Buyers Are Paying a Smaller Premium for Waterfront Homes

Buyers Are Paying a Smaller Premium for Waterfront Homes

Waterfront homes sold for a 36 percent premium in the first quarter of 2018; in the second quarter of 2012, the premium was 54 percent

The premium for waterfront homes isn’t as high it used to be. Homes along the water sold for a 36 percent premium in the first quarter of 2018, according to a new Zillow® analysis. The extra cost for waterfront living is at its lowest level since the second quarter of 2002, and below the average premium since 1996 of 41 percent.

Across the country, waterfront homes tend to have higher prices than similar homes in the same area, but the gap has closed over the past several years. The typical U.S. home has more than recovered from the recession, but waterfront homes have not.

Zillow defines waterfront homes as those where the homeowner can get to the water’s edge, whether it is a lake, river, or ocean, without leaving their property. This analysis compares sale prices for waterfront homes with homes in the same metro that have similar physical features, but do not have waterfront access.

“Buyers are willing to pay extra for features that add a unique benefit to a home, and being right on the water’s edge is one of them,” said Zillow Senior Economist Aaron Terrazas. “These homes are relatively rare, making up only a small portion of the housing market, and that scarcity keeps prices high. With inventory as low as it is, buyers are spending more just to get into the market, which has narrowed the gap somewhat between waterfront homes and inland homes. Still, having waterfront access is incredibly appealing for many buyers, and even as environmental risk factors like rising sea levels and storm surges gain more attention and make some buyers more cautious in the homes they consider, the premium for waterfront homes is likely to endure.”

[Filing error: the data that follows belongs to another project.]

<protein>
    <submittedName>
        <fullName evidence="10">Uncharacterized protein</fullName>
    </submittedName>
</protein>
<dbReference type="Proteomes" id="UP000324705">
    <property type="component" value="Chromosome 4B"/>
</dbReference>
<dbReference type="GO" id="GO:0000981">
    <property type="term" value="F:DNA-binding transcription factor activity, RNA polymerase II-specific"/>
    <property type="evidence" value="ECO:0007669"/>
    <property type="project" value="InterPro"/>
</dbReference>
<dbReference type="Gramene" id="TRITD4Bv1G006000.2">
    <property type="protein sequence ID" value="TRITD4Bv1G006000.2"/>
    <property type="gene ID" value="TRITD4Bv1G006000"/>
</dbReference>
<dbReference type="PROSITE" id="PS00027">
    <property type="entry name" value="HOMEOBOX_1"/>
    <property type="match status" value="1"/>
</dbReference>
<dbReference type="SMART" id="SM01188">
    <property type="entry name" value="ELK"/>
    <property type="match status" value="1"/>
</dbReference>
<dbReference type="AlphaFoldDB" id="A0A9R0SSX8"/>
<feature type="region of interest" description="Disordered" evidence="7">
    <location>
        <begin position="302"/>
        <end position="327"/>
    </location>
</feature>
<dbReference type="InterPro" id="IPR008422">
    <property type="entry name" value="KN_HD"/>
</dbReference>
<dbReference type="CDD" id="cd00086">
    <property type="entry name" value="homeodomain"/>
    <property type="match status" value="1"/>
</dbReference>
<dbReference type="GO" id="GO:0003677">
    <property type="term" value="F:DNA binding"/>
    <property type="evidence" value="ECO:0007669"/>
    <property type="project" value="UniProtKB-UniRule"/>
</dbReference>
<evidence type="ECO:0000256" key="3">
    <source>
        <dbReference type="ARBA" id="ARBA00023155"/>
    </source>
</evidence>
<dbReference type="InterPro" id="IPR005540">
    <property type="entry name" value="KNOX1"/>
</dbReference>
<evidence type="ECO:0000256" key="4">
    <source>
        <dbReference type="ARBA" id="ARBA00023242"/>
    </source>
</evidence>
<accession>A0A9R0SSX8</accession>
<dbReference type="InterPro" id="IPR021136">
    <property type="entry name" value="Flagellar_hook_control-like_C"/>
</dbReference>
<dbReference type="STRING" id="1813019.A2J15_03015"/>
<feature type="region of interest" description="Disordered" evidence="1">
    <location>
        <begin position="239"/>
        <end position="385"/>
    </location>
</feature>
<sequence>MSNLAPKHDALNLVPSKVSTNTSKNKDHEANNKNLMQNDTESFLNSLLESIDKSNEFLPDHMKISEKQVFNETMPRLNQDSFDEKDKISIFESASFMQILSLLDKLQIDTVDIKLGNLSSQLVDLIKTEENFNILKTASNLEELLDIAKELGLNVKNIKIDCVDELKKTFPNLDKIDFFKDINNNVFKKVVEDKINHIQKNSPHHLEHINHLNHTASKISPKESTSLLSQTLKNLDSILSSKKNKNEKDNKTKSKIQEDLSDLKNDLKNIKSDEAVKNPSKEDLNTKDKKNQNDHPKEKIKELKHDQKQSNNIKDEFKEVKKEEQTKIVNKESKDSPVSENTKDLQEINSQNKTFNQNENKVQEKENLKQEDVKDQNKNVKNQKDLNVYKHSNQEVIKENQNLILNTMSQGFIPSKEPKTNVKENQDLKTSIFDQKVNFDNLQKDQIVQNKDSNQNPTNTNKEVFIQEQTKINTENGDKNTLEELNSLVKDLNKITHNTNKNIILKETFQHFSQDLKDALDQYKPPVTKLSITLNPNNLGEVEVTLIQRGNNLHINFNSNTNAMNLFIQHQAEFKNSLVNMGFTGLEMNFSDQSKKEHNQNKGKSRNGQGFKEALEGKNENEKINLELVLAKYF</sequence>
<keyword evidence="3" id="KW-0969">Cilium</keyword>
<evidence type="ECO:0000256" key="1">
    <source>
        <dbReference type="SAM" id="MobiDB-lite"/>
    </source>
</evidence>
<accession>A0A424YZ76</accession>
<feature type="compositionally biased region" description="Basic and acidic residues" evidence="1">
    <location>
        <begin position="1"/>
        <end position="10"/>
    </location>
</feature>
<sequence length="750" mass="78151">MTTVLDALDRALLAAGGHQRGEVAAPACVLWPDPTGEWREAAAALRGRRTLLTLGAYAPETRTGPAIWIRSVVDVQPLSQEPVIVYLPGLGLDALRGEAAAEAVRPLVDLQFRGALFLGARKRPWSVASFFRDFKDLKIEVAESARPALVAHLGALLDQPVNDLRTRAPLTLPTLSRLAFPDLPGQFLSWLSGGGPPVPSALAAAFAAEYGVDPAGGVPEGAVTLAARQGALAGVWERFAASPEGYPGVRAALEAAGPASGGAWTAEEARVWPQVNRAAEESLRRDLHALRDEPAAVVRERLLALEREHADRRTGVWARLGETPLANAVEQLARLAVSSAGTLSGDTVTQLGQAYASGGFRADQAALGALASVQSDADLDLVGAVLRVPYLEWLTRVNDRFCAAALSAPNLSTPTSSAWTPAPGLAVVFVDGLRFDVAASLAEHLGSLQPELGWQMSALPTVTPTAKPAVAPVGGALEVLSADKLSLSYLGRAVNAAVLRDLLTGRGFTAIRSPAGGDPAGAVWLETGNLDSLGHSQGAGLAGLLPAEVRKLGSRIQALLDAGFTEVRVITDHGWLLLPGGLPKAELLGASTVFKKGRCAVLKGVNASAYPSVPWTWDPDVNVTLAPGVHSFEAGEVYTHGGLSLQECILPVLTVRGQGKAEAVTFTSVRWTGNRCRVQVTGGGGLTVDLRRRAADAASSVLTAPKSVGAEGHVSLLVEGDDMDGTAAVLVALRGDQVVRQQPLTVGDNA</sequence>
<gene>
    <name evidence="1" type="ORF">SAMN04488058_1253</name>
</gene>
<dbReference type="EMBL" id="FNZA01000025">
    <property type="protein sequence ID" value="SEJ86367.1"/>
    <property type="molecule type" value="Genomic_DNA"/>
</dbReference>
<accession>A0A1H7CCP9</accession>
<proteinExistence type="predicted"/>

Markets with the Highest Premium for Waterfront Living

Metro Median Value of a
Waterfront Home
Average Sales Premium
for Waterfront Homes
Since 1996
Share of Homes that
are Waterfront
Homes
Jacksonville, Fla. $ 633,700 72% 0.27%
Cleveland, Ohio $ 463,100 68% 0.12%
Denver, Colo. $ 843,100 52% 0.04%
Baltimore, Md. $ 361,300 52% 0.04%
Milwaukee, Wisc. $ 569,800 50% 0.32%

Waterfront properties are most valuable in Los Angeles, where the typical home on the water is worth $2,018,200. In three other West Coast markets – San Francisco, Seattle, and San Diego – the median value of a waterfront home is also above $1 million.

Buyers looking for a waterfront home will have the most options in Miami, where 5.9 percent of all homes offer waterfront living.

Metropolitan Area Median Value of
Waterfront Home
Average Sales Premium
for Waterfront Homes
Sold Since 1996 (%)
Share of Homes
That Are
Waterfront Homes
United States $ 426,300 41 0.47%
Atlanta $ 644,800 34 0.08%
Austin $ 572,500 42 0.16%
Baltimore $ 361,300 52 0.04%
Boston $ 463,700 11 0.06%
Charlotte $ 697,600 41 1.03%
Chicago $ 279,000 21 0.21%
Cincinnati $ 166,600 5 0.04%
Cleveland $ 463,100 68 0.12%
Columbus $ 372,300 41 0.10%
Dallas-Fort Worth $ 410,300 41 0.08%
Denver $ 843,100 52 0.04%
Houston $ 364,000 35 0.30%
Indianapolis $ 493,000 42 0.16%
Jacksonville $ 633,700 72 0.27%
Kansas City $ 379,000 31 0.09%
Los Angeles-Long Beach-
Anaheim
$ 2,018,200 14 0.05%
Memphis $ 398,300 6 0.08%
Miami-Fort Lauderdale $ 369,300 38 5.86%
Milwaukee $ 569,800 50 0.32%
Minneapolis-St. Paul $ 483,500 32 0.13%
Nashville $ 381,300 22 0.08%
New York / Northern New
Jersey
$ 665,700 26 0.18%
Orlando $ 357,600 27 0.70%
Philadelphia $ 185,400 9 0.03%
Phoenix $ 413,600 29 0.11%
Pittsburgh $ 153,300 -11 0.04%
Portland $ 625,900 24 0.22%
Riverside $ 446,200 25 0.38%
Sacramento $ 763,100 47 0.35%
San Diego $ 1,014,800 27 0.72%
San Francisco $ 1,175,000 8 0.48%
Seattle $ 1,024,300 47 0.66%
Tampa $ 496,200 39 3.31%
Virginia Beach $ 487,700 36 0.97%
Washington, D.C. $ 469,500 30 0.13%

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After earning her bachelor’s degree in journalism at the University of Central Florida, Tracey set out in the real world at Florida Realtors in 1994 as a communication assistant, working her way up to editor in chief of Florida Realtor magazine. In 2004, she left the association to start her freelance writing and editing business. One of her first clients was REAL Trends, and she started working for the organization in 2005. In 2014, Tracey was promoted to editor in chief of publications for REAL Trends. She handles the writing and editing of all REAL Trends publications and marketing materials, including LORE Magazine, the REAL Trends newsletter and the blog. She is also the primary podcast interviewer where she conducts interviews with top real estate industry leaders and affiliated industry leaders. Tracey is married with two children.

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